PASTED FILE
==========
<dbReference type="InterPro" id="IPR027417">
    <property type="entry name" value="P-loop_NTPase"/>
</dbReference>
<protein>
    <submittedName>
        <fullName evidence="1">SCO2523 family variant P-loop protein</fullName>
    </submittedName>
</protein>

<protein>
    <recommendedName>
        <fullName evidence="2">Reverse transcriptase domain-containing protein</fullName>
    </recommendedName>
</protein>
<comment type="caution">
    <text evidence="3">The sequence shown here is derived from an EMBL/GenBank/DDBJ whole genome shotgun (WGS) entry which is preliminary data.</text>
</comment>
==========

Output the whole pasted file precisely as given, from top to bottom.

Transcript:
<dbReference type="InterPro" id="IPR027417">
    <property type="entry name" value="P-loop_NTPase"/>
</dbReference>
<protein>
    <submittedName>
        <fullName evidence="1">SCO2523 family variant P-loop protein</fullName>
    </submittedName>
</protein>

<protein>
    <recommendedName>
        <fullName evidence="2">Reverse transcriptase domain-containing protein</fullName>
    </recommendedName>
</protein>
<comment type="caution">
    <text evidence="3">The sequence shown here is derived from an EMBL/GenBank/DDBJ whole genome shotgun (WGS) entry which is preliminary data.</text>
</comment>